An open ended question asked: What tools, policies, programs, and/or services do you believe would make your community’s economic development program more competitive, within the county, region and/or state? The responses were varied and blunt:Additional funding to support economic development efforts. RLFs Eliminate township governments in urban and suburban areas and also allow for Sales Tax TIFs Small business programs. Access to capital at a low costs, such as a revolving loan fund. A national economic development policy. Having a CDC More creative financing mechanisms for key projects Better state programs for in-state retention and expansion Location (2) Modified CRA program Changed Enterprise Zone Gran/Loan programs Infrastructure Program More workforce development programs that focus on technology skills for the advance material and information technology sectors. The Ohio legislature needs to require large, urban townships to take on road,court, and other governmental responsibilities similar to cities so they will not have such a significant financial advantage over cities in competing for new economic growth. A full time economic development director Right-to-work law Repeal of prevailing wage Cheaper power. More resources for print media, staffing, and business outreach Larger Revolving Loan Fund – right now we have a maximum loan of $25,000, if we could raise that level to $50,000 or $100,000, we could fill larger gaps in a businesses need for financing when it come to purchasing a larger facility, equipment, or building new. Greater Job Training $$$’s – It would be wonderful to have real defined pot of money available for job training…great tool for business attraction, particularly from out of State. Greater County involvement/marketing of Lake County’s assets. Incremental tax abatement Incentives for sliding scale utility rates Local incentives not offered by other communities Dedicated ED staff (not shared with CD/Planning activities) (2) Inventory of exceptional City services Licking County is beginning a newly developed Economic Development Council with in the Licking County Chamber of Commerce and we’re hoping that this could be a great new step. The State leaving us alone. Better incentive (grant) programs. A smart app Staff that are recognized as experts. Developing more user friendly websites that provide a lot of detailed information on the community, available sites/buildings, taxes, utlities, etc.(3)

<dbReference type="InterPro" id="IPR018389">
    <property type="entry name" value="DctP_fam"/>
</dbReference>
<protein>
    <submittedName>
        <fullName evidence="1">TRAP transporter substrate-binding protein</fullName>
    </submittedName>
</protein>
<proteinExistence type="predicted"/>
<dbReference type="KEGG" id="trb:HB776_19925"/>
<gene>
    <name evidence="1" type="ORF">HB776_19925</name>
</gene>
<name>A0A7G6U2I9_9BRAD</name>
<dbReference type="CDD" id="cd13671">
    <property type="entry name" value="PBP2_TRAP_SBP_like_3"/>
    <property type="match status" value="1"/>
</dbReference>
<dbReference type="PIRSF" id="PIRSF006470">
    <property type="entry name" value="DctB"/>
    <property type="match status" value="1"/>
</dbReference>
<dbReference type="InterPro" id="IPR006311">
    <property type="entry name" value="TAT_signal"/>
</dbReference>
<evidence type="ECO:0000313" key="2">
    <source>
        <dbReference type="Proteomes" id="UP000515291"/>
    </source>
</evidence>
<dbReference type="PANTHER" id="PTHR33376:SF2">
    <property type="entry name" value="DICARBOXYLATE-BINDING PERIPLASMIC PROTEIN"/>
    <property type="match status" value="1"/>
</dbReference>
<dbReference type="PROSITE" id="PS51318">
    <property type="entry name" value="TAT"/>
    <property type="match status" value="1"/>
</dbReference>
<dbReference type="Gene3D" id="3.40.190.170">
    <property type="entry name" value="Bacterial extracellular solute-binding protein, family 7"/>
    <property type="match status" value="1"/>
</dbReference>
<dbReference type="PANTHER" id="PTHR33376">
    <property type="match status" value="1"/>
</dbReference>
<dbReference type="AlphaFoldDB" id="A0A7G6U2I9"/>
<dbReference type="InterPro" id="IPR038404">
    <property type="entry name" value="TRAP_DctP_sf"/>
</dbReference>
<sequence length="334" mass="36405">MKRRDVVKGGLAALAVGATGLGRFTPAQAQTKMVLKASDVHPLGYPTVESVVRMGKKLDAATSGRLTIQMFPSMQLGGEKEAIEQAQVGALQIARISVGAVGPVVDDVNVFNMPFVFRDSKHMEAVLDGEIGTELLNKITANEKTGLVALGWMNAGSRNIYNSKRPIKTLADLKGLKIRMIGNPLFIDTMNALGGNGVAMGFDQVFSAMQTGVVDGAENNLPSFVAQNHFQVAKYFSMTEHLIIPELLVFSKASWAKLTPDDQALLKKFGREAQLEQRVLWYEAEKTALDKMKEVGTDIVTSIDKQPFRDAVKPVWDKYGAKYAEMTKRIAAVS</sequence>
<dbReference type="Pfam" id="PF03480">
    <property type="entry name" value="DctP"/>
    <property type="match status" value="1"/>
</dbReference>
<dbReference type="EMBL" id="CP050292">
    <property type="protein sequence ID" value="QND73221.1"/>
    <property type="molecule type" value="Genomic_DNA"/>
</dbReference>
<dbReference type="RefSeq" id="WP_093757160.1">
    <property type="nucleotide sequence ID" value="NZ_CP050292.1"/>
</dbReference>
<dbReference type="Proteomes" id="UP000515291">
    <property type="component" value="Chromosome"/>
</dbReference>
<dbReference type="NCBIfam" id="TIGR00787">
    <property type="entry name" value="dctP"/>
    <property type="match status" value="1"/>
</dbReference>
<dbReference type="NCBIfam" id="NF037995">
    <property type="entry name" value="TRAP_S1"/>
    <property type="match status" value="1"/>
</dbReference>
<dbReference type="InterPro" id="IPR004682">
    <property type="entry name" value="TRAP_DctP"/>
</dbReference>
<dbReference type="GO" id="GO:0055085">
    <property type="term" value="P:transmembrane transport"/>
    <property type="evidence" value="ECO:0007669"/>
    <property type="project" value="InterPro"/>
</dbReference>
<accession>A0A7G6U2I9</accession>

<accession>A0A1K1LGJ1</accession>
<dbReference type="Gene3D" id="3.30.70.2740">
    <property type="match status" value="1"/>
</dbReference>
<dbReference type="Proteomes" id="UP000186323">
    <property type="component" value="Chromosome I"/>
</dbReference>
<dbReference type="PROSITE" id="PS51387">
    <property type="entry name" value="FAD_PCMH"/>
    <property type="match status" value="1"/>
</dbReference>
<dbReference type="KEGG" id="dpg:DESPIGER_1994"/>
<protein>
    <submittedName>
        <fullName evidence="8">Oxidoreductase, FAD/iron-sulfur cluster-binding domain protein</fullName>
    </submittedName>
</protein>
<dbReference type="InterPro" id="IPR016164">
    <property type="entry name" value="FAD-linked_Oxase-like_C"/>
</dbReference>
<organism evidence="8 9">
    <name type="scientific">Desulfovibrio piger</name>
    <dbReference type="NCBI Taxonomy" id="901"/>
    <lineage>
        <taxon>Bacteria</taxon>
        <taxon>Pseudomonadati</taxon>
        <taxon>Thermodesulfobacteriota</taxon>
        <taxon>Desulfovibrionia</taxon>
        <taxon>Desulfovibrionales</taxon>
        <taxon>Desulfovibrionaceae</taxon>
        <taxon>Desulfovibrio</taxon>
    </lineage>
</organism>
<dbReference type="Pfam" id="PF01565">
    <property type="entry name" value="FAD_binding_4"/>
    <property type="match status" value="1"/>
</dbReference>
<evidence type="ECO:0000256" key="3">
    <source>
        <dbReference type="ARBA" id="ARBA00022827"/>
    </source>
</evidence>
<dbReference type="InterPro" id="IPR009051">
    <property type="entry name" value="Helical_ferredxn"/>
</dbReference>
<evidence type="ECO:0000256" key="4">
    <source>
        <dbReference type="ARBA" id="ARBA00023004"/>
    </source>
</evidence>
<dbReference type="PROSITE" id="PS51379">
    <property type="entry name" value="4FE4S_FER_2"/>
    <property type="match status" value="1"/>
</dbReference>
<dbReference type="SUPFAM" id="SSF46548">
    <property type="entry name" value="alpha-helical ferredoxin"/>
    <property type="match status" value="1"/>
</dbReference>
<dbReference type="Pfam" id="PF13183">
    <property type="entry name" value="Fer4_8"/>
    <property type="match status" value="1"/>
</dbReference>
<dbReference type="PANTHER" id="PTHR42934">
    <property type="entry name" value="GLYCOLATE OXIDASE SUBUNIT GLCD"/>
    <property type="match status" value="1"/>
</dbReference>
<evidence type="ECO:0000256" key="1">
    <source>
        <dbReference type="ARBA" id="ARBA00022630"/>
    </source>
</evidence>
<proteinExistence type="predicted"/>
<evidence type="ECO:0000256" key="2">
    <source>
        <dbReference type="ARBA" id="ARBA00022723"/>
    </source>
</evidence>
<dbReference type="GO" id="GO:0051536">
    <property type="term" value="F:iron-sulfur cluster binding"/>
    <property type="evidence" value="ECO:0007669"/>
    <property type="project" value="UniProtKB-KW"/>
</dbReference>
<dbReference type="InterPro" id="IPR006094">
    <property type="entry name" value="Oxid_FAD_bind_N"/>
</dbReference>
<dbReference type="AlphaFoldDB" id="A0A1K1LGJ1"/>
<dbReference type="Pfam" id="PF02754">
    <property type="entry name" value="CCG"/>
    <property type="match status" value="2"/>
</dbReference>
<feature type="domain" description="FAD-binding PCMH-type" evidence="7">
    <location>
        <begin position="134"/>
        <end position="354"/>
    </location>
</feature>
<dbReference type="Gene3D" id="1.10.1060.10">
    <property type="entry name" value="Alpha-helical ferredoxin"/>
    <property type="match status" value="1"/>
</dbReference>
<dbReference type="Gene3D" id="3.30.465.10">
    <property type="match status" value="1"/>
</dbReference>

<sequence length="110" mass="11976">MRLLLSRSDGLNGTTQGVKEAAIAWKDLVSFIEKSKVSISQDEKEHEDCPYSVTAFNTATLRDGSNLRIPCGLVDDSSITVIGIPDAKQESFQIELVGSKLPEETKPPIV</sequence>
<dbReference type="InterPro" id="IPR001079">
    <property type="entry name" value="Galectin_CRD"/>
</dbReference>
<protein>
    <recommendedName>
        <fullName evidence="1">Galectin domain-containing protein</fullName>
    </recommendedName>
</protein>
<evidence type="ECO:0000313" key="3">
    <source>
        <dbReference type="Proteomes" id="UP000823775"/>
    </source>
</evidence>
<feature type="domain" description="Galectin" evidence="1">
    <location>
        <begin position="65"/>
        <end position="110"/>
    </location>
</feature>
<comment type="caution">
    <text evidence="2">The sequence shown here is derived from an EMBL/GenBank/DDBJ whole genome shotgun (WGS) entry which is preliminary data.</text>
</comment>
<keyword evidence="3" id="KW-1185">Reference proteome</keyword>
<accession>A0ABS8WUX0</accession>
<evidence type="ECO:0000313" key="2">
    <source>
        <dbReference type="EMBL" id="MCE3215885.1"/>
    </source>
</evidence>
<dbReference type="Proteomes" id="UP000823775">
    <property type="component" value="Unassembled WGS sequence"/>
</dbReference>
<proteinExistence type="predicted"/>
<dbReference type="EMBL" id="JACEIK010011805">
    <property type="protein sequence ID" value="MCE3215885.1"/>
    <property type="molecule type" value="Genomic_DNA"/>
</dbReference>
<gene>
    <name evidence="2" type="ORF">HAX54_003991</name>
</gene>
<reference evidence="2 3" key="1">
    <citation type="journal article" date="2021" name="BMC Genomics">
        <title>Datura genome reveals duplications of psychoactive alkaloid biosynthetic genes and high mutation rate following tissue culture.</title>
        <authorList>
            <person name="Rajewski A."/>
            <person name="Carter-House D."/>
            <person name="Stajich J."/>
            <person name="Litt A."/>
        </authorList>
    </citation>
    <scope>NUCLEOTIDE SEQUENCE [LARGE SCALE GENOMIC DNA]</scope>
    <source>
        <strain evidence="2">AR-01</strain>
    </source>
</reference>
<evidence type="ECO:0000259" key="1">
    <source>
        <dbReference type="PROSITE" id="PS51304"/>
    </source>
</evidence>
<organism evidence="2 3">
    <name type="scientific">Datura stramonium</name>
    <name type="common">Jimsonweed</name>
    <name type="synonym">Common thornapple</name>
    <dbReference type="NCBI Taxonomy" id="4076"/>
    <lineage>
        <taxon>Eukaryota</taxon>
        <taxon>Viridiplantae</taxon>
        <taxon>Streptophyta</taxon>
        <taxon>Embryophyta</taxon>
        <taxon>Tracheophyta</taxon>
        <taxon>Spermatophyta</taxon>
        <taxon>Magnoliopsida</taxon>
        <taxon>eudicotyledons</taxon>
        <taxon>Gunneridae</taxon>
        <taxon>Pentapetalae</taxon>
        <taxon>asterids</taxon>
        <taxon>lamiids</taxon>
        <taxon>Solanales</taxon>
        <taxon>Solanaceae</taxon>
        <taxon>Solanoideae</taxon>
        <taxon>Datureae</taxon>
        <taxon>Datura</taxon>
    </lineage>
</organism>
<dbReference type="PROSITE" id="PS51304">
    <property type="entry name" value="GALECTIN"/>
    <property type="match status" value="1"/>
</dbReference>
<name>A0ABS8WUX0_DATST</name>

The responses provide a wide range of local interests and interfaces with state economic development programs. Interestingly, their was no mention of the new regional economic development agencies or the new JobsOhio Agency. Again, basing some inference from discussions with development staff around the state, there is still a wait and see attitude from localities regarding these new agencies and program directions.
It has been fascinating to see the number of smartphones that are in use and the number of applications that seem to go with them. Certainly there are uses in local government for smartphones and their applications. Survey takers were asked two questions: (1) If you could purchase or develop smartphone apps for your community, would you develop or purchase them for use by:Residents 8.3% Businesses 12.5% Employees 12.5% All of the above 70.8% Would not purchase or develop 16.7%
(2) If you could develop or purchase smartphone apps for your municipal employees (city, village, township), what departments/operations would you envision them being effectively used? The response percentages are of course above 1oo%, as the question was a multiple response question.Police 62.5% Fire 50.0% Community/Economic Development 62.5% Finance 29.2% Administration 66.7% Public Service 54.2% Utilities (water, sewer, muni electric) 62.5% City Council 37.5% None of the above 20.8%
These statistics indicate a possible trend in the use of new technologies in local government. However, the use and understandings of websites needs to advance to a greater degree. At the same time, being that cellphones are nearly ubiquitous in local government, the trend towards smartphones may move quicker as it can be folded into budget rather easily. There are a number of applications that can be created for local governments to increase the level of service and reduce response costs – and not just in police and fire. The applicability to and for local governments has a depth that has not even scratched the surface.